ROCK PILGRIMAGE – TEN YEARS ON Part 1
By Shane Pinnegar

I decided to make the pilgrimage the day I heard that Quiet Riot singer Kevin DuBrow had died.

He passed away on 19 November, 2007, though it was probably days or even weeks later that I heard the news, and I don’t even recall how I heard it – I probably read it after the fact in the pages of Classic Rock Magazine, or maybe I’d seen it on the internet.

I sat on the porch of my house and raised a bourbon to his memory. Quiet Riot were an important band in the annals of heavy metal. They weren’t influential for long, but their 1983 album Metal Health was a fundamental bridge between the hard rock of the ‘70s and the hard rock and heavy metal revival of the mid-to-late-‘80s. As a schoolkid I endlessly chanted “Bang your head – metal health’ll drive you maaaaaaaaad”!

It occurred to me that many of those who I had grew up listening to were getting older. Most had never and would never tour Western Australia – we’re too remote, and my tastes have often leaned more to the cult periphery, bands who would struggle to fill a room on the other side of the world in the town we affectionately/bitterly often refer to as ‘Sleepy Hollow’.

If most of the bands on my bucket list were going to have fundamental members too infirm to play, or worse, pass away soon, I reasoned, and they were highly unlikely to ever make it to a local venue… the only solution was to go to them.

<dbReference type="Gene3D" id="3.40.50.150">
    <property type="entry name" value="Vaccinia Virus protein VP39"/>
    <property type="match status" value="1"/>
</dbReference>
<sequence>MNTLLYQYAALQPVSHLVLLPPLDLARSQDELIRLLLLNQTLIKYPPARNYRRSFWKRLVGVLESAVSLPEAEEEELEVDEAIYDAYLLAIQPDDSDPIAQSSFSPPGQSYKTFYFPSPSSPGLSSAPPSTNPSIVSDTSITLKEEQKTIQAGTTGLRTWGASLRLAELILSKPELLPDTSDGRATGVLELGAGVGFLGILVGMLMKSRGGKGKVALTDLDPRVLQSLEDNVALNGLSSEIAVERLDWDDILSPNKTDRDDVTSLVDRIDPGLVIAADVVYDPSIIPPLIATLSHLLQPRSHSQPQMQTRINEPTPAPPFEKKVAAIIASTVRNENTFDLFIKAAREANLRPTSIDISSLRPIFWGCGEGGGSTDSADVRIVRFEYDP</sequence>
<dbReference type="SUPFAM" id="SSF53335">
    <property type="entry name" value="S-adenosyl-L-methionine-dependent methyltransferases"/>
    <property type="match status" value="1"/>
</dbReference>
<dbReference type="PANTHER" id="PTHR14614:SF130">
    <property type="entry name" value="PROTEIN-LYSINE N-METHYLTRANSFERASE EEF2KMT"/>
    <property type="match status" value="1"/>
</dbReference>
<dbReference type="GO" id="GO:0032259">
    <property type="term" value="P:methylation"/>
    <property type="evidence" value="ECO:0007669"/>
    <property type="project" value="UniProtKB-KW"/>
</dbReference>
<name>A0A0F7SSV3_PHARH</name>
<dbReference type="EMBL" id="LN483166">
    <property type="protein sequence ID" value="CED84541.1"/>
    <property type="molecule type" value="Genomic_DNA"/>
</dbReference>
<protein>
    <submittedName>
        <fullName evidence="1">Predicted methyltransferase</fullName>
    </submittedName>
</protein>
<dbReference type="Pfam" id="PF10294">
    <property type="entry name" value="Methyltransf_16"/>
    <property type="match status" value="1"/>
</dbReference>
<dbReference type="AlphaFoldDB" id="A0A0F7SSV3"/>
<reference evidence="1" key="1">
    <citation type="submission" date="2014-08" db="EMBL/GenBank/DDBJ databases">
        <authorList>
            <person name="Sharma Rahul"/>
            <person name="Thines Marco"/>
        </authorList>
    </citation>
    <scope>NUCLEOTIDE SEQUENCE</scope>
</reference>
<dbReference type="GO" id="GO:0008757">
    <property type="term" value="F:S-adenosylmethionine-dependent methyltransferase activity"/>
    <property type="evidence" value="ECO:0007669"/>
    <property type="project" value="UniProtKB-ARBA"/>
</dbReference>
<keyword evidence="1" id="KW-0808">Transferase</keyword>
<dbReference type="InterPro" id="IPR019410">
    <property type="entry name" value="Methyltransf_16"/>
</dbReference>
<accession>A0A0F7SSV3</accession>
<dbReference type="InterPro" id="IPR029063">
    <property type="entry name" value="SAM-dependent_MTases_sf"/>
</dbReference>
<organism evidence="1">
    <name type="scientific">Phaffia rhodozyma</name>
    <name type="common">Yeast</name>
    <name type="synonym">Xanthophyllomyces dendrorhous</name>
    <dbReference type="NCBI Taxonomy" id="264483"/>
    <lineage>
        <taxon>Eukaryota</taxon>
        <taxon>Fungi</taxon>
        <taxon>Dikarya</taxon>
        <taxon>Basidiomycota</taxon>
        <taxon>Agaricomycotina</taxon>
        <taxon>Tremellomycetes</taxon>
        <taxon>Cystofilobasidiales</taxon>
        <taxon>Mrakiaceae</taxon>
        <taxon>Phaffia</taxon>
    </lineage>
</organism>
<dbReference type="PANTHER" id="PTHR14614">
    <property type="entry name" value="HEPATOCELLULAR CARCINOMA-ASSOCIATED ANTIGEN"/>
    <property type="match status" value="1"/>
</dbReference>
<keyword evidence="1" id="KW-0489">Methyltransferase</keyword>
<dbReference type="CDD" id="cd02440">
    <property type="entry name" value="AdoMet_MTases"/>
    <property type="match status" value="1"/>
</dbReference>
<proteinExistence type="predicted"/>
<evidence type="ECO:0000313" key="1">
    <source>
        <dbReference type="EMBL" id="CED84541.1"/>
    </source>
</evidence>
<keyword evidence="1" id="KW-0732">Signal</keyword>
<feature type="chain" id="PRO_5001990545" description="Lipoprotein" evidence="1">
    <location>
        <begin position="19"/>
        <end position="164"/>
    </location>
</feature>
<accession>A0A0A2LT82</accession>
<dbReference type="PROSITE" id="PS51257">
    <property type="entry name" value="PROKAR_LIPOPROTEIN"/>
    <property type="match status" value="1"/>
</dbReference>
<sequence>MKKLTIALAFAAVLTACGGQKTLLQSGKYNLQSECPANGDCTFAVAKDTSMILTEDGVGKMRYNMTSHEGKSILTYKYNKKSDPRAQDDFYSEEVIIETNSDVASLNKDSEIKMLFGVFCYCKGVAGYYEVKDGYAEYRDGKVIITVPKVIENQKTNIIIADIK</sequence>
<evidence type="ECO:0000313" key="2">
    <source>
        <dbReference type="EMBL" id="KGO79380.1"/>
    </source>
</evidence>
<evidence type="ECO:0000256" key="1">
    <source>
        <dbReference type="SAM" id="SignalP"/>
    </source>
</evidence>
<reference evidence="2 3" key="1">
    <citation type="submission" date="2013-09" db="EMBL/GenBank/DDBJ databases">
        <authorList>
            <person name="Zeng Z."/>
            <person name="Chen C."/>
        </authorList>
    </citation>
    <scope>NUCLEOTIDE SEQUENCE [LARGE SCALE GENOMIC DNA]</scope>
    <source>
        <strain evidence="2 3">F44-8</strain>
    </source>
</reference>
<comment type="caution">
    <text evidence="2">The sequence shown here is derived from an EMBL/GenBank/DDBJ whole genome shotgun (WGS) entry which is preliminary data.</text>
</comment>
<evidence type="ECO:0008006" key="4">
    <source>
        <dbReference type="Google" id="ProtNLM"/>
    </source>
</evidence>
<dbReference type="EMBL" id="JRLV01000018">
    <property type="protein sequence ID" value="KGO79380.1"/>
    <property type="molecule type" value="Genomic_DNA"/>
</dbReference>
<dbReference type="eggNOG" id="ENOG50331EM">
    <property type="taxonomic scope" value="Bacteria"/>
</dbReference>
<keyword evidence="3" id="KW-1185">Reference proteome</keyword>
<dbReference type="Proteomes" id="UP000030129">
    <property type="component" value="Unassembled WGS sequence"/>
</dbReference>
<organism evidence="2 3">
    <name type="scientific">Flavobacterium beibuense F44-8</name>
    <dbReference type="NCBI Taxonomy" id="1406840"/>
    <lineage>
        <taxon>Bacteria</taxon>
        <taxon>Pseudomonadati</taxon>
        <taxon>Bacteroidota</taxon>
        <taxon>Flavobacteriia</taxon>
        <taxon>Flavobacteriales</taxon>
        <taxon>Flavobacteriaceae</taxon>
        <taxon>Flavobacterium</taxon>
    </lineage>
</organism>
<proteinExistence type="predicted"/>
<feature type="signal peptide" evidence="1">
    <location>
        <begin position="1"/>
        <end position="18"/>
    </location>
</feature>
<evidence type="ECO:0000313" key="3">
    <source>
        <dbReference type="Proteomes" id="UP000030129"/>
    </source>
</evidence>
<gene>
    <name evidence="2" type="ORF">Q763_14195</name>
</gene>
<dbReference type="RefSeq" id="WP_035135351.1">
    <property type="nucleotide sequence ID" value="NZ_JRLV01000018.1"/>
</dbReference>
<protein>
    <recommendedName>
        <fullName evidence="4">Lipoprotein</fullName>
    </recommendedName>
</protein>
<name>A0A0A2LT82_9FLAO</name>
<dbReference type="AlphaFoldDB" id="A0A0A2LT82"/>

It made sense. And so my plans for what I would quickly christen a ROCK PILGRIMAGE were founded.

It took a while to save the money – the economic downturn was just around the corner and my catering business was already feeling the pinch – and to find the right destination, but within a year I had booked the bones of the trip, to commence July 2009.

I literally tossed a coin between Europe and North America as my destination. The latter won when the coin came up tails. I researched painstakingly and finally chose Rocklahoma as the keypoint stop on my five week trip.

Again, it made sense. Over four days, sixty-something bands would play, a sizable number of them on my bucket list, and a lot of others who I enjoyed. I started researching the rest and found there were very few bands on the bill I didn’t want to see. These were the Myspace days, and I struck up conversations with several of the acts by reaching out through there.

I joined the Rocklahoma forums and gleaned what information I could, and started making friends – and blocked one or two aggressive dickheads. Trolls are everywhere – never be afraid to cut them off.

Rocklahoma would finish two days before my birthday, and I hadn’t yet worked out what I wanted to do for that.

I flew into LAX on the first of July – having also left Perth on the first of July. Jetlag messed me up a bit, a steady drip of alcohol added to a general feeling of comfortable numbness. The rock n’ roll started almost immediately.

Most notably in that first week, I got to see my favourite punk band of all time, The Anti-Nowhere League. It was a wild gig, despite feeling no pain. I still vividly remember standing there on a raised level watching this band I had loved for years. THIS was why I had travelled halfway around the world. THIS was what the pilgrimage was all about. At some point I even ventured into the fringes of the frenzied moshpit, which really was taking my life into my own hands.

I emerged unscathed, beaming, having enjoyed a fantastic gig by Nick ‘Animal’ Culmer and his ragtag group of hardcore punk reprobates.

Then things got dark. We’ll save that story for now.

This week marked ten years since Rocklahoma 2009. I’ll talk more about that another day as well.

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